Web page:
Finally, learn to direct your focus across the net. It is so easy to dwell on errors, over analyze one’s strokes, and fall prey to the supposed pressure of the point. Well, pressure is not external, the ball doesn’t know it, and the score doesn’t know it. You and you alone create this condition called “pressure.” Once you learn to get outside of yourself, then the fun is to observe. And just as my friend Gil Grissom said in a recent episode when asked how he could discern the slightest nuances in a tape recording, he remarked blandly, “I listen.” Well equally, as your match progresses, you must watch. The opponents have many tells. They may slump their shoulders, if so turn up the heat. They may lose their nerve and bounce a lob selecting a safe forehand rather than a definitive overhead, if so take heart and lob more. They may exclaim, “How could I miss that shot!” which generally means they rarely every make that shot. If so repeat the situation. At the end of the day, winning is as much about error management as it is about making the opponent hit the shots they trust the least.
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Threading the Needle – the Down the Line Backhand
The modern game features more backcourt play and much of it on the backhand side. The crosscourt is safe, the net is lower, the court is longer, and the recovery simpler, such that these shots become predictable. Playing the ball down the line, when not successful, exposes a player to punishing counter plays, either a wicked crosscourt into the open court or an attacking drive back down the line. But for Jim McLennan, the ability to take the ball down-the-line enlivens the point, and generally separates the men from the boys.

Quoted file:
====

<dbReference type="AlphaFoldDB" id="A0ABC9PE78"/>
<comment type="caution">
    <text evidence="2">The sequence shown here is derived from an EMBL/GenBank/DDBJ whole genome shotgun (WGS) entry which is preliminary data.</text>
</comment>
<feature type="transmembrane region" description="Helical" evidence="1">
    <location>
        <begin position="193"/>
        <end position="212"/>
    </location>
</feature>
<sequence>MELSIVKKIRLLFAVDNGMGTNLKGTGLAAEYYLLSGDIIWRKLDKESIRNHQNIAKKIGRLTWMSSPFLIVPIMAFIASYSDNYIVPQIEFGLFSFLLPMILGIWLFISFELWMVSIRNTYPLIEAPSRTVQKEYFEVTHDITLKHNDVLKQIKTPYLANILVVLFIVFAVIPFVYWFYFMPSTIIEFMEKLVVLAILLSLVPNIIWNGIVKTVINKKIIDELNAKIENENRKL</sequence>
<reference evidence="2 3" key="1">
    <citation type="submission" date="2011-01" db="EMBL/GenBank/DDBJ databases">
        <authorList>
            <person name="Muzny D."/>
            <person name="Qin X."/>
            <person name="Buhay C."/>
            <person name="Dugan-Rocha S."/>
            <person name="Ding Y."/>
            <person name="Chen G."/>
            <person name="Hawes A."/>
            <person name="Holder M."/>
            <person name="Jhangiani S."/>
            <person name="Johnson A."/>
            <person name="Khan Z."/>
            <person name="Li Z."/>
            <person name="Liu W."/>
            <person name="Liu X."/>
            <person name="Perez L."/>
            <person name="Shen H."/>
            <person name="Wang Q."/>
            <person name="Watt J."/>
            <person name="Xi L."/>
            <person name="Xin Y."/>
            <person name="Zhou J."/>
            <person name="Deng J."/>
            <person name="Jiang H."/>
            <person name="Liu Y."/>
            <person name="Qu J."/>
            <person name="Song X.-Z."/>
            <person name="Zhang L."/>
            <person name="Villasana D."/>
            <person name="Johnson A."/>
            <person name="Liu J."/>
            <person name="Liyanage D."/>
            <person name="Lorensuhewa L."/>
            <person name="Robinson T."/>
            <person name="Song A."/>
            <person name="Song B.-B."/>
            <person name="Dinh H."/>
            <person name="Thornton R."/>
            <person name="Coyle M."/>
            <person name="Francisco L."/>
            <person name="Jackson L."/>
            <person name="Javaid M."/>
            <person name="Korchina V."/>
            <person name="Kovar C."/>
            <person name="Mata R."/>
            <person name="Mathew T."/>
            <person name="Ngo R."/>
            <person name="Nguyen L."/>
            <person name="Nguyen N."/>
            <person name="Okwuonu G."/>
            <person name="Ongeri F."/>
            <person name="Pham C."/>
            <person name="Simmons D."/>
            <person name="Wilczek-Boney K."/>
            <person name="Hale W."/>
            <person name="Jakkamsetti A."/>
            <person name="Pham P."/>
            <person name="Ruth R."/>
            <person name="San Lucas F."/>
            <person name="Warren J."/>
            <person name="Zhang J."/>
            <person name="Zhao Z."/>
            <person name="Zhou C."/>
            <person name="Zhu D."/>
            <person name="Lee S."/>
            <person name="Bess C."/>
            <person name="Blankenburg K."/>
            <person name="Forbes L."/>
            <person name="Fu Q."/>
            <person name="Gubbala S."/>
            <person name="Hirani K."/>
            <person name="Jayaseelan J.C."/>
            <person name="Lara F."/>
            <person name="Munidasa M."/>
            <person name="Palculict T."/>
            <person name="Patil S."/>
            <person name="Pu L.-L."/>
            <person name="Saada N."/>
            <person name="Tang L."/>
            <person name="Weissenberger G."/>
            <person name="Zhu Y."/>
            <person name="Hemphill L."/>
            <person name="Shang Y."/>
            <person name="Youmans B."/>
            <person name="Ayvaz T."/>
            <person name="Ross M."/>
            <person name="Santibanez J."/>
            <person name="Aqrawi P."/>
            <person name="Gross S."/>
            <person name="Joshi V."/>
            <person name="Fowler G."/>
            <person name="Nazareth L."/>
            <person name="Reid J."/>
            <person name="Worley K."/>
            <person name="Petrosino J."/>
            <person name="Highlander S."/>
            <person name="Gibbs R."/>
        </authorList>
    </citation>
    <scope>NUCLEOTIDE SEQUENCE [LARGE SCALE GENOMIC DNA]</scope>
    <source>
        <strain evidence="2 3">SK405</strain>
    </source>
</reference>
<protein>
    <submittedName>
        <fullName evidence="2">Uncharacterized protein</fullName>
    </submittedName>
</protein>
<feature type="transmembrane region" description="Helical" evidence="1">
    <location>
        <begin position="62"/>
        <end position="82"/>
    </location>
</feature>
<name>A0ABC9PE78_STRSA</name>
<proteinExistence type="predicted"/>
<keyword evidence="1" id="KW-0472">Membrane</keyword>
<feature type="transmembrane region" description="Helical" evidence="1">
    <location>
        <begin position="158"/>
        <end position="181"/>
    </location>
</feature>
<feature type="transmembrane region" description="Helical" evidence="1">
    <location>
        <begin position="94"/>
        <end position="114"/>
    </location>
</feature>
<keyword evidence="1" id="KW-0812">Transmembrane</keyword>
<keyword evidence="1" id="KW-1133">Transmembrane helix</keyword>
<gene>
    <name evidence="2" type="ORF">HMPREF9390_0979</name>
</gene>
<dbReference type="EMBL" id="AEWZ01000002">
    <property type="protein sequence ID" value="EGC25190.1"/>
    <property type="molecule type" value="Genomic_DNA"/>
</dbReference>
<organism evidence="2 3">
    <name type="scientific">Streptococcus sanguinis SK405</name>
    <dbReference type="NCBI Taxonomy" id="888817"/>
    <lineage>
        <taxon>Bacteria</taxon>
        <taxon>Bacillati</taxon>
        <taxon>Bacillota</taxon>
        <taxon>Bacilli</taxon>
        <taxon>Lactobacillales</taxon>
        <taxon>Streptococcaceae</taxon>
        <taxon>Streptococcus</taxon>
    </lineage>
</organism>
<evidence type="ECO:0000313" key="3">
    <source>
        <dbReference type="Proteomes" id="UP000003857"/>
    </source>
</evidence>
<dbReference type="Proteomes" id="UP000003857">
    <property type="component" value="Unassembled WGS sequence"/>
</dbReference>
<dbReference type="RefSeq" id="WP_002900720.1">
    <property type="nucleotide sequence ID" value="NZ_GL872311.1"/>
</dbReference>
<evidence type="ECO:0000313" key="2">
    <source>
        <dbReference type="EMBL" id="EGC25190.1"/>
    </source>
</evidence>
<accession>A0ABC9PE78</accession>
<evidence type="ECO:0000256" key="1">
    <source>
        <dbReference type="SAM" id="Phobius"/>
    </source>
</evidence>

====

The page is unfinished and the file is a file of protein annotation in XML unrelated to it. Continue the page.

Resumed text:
Pre-stretching the Forearm on the Forehand
How do pros like Andre Agassi gain such great racquethead speed with a very short swing? They pre-stretch the forearm turning it into a rubber band! Vic Braden uses the APAS system to create a skeletal view to analyze Andre's unique forehand. In the video, you will see how he pre-stretches his forearm muscles in the middle of his stroke. Watch carefully how his forearm goes forward while his racquet moves back. This pre-stretch is the source of great racquethead speed.
Serve Your Way to Playing Better Tennis
The serve is the most important shot in tennis because it begins every point, that is a given. At the very least you have to get your serve in so the point can begin. However, if all you can do with your serve is just get the ball in, it is unlikely that you will win many games, let alone matches. Dave Kensler believes many players have way too much information on their minds about how they should hit their serves that it is little wonder they become tight.